Alcohol is known to lower inhibitions and while this can at times cause problems such as calling the calzone place and demanding to know, “Where my ‘zones at, bitch?” Other times, however, the lack of inhibitions can help you talk that dame or fella you couldn’t talk to, or it will help you best through that one fear most of us seem to have, singing in front of other people.

We all sing at some point, usually it’s in a shower, or alone in a car, or at a concert. The reoccurring pattern here is these are all times when no one else can hear us. Most of us do this because we know we sound like shit. When we’re drunk we either don’t remember this, don’t give a shit, or to our booze coated ears we believe we sound like the next Kelly Clarkson. For this reason we never hesitate to sing along to whatever song fills the air.

And we are never alone when this happens.

If you’re drinking with your buddies and the right song comes on you will all start singing. And you will really get into it. When that song was being recorded no one ever expected it to be belted out the way it is with you and your drunk friends. It is some of the simplest and most fun you can have with alcohol. There’s almost always music playing when there’s alcohol around and down time between games of Beirut.

It’s not something that is only devoted to the down times; the drunken sing-along can take on a form of its own and become the main event of the evening. You just decide it’s a night of drinking and you attempt to figure out what else to do and while that happens you throw on tunes and before you know it you’re all trying to hit the falsetto in A Ha’s “Take On Me” and rile up the neighborhood dogs. The night then becomes searching the iPod for songs to sing along to.

This is such fun because it allows us to not hide our shame and embrace the fact that we love to sing. It releases some very cathartic hormones and makes us feel good on a visceral level. Additionally, you’re sharing this moment with friends, and it creates this idea that you’re connecting with them. To over simplify it, your brain is essentially doing this, “Oh you know this song? I know this song. We’re the same and we should be friends.” Or you’re trying to impress them so your brain is doing this, “Look, I know this song too. Like me.” Either way it’s you connecting with people, which is what we want as humans.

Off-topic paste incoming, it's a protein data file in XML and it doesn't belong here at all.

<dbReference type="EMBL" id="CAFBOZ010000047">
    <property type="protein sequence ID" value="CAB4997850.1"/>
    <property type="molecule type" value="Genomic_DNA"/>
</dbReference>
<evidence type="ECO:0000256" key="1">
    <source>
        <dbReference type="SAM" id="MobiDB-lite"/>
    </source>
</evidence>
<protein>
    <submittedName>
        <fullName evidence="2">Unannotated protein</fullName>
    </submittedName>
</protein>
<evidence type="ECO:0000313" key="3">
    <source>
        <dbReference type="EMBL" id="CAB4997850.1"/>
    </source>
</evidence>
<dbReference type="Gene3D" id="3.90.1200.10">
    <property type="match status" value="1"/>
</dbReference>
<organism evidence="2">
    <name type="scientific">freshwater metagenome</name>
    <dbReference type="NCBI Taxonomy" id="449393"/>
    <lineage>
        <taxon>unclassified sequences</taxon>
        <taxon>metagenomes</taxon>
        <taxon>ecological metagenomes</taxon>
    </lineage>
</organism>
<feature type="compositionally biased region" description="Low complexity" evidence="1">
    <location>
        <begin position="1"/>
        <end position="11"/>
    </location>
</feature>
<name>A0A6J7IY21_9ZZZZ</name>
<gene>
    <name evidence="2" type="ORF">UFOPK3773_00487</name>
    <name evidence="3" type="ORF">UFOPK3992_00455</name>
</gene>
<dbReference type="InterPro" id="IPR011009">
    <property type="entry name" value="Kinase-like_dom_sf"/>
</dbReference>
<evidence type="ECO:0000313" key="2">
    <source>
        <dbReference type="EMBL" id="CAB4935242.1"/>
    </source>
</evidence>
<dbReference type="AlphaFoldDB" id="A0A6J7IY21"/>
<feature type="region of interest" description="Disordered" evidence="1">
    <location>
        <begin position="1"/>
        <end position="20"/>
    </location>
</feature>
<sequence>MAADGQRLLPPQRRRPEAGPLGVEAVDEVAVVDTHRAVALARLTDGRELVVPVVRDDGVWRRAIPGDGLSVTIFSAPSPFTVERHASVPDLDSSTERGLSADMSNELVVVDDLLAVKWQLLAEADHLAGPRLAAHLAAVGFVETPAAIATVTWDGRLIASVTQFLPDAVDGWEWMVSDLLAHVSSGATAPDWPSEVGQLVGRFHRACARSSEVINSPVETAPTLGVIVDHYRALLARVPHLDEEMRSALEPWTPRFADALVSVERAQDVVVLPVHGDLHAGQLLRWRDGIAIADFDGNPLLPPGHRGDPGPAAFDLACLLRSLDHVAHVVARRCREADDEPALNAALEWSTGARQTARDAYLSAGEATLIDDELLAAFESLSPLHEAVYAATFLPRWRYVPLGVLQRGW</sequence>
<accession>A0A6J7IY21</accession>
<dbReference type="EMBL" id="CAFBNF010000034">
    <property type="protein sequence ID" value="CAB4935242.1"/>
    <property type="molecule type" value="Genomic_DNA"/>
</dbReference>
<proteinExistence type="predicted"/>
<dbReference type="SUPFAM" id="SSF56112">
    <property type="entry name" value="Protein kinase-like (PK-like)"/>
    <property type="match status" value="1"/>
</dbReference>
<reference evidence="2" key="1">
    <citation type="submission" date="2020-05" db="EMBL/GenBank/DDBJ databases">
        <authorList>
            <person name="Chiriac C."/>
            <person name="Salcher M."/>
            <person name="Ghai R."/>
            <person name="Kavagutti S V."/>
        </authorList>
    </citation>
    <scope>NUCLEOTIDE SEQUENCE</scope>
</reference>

But the main reason is music is just fun. Of all those things I wrote last week, that was one point I left out. Music is fun and we often stifle the fun we have with it, but when we get drunk and belt out lyrics in what we think is in key, then it is even more fun.

We love the drunken sing-along more than the sober sing-along because we are more likely to hold back when we’re sober. A car trip with a buddy can seem awkward if you’re both singing along. But when you’re drunk, the word awkward doesn’t exist, ever.

Another great thing about the drunken sing-along is you don’t even have to be the one singing to enjoy it.

There was an occasion once when I was at this terrible piano bar when the terrible pianists played the terrible Journey song, “Don’t Stop Believing,” and these two guys (who were probably terrible) cheersed their buckets of mixed fruity drink, wrapped their arms around each other’s shoulder and sang along with a passion of people watching the world end. For me this was the highlight of being at that terrible place. In fact the only thing I can recall from my night there.

When you’re drunk, you’re more susceptible to suggestion and thus more likely to listen to songs you may not normally listen to, and there’s something satisfying about singing songs you don’t usually listen to, and maybe not even like. It’s like having beer goggles for your ears.  There’s nothing better than that.

Drinking with friends is great. Singing along with friends is great. Combining the two easily makes our list of favorite things. So as long as the booze is flowing, then we’ll sing along forever!

But it really all boils down to the words of Milton, “Good tunes. Good brews. Good buddies! I feel great man!”

In the end it’s a question of Hart.